I noticed that I started to get frustrated. But instead of taking a proper break, I pushed through because I didn't want to lose the momentum. I asked questions, I even got some mentoring from some friends. I got some light after the mentoring sessions, but the next day, I got confused again. And I was too embarrassed in asking for more help, especially because I wanted to ask for help on the same topic.

At the same time, many people that I know got a new job. I'm super happy for them, but I also felt that I'm still far way behind. And that was also one of the reasons I wanted to rush things.

Bottom line:

  • Rushing myself in learning things.
  • Ignoring the signs of burnout.
  • Not taking a proper break.
  • Not sharing my struggles.
  • Comparing myself to other people.

those are the things that lead me to massive burnout.

How to survive a massive burnout?

This would be different for each person, but here what I did:

1. Read the signs and take a step back

I did notice the sign of frustration, but I kept pushing through because I didn't want to lose the momentum.
Instead of being in the momentum, it pushed me away even further.

When you read the sign of frustration or burnout, take a step back. You won't lose your momentum. You're recharging yourself to go further with more energy. Whatever you do, it won't go anywhere, waiting for you to come back.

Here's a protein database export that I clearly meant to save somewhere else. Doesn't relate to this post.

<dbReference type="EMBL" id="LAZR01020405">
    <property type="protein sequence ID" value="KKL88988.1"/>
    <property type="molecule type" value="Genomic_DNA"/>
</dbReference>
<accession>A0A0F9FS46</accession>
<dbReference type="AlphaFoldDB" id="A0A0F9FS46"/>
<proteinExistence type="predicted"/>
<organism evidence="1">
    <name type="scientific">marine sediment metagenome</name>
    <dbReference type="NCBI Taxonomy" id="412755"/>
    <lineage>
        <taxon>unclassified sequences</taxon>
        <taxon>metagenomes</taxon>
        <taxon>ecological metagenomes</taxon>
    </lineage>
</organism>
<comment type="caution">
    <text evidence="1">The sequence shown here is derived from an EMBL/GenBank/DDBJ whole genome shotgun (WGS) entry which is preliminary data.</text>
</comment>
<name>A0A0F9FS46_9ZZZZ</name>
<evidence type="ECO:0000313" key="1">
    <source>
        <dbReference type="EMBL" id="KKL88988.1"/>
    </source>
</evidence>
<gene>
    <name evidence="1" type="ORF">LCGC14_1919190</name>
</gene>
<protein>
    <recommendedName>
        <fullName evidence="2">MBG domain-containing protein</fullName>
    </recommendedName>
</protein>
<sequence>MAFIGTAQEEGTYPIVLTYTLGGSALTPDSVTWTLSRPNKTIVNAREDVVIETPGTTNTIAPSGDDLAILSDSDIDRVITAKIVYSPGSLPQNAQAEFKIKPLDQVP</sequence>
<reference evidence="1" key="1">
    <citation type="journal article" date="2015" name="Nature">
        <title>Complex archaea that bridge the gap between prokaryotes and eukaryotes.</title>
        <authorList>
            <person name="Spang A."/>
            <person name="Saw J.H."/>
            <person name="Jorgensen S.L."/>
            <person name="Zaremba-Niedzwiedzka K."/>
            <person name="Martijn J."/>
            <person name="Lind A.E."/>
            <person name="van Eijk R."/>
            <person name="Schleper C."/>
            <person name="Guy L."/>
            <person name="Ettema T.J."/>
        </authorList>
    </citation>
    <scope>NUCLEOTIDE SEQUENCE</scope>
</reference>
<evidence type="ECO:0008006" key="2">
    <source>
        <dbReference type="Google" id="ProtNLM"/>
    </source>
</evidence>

Though it was a bit late, I finally took a step back and took a break.

2. Take a break

What I emphasize here is not to feel guilty when you decided to take a break. Let your mind off from your learning, your work, and be present. Have fun!

My mistake was, when I took a break, I felt so guilty for having a day or more off from learning. I did things that suppose to make me feel better, but my mind kept telling me, "Why can't I understand it? Why am I doing this while I should learn and try harder?"

I got much better after took one week off from learning without feeling guilty at all.

Taking a real break from whatever you do is essential for your mental health.

3. Share the struggle

I finally shared my struggle with some friends. To my surprise, I wasn't the only one who got frustrated in not understanding what I'm learning.
After doing that, I felt the big burden lifted from my shoulders and I got my motivation back.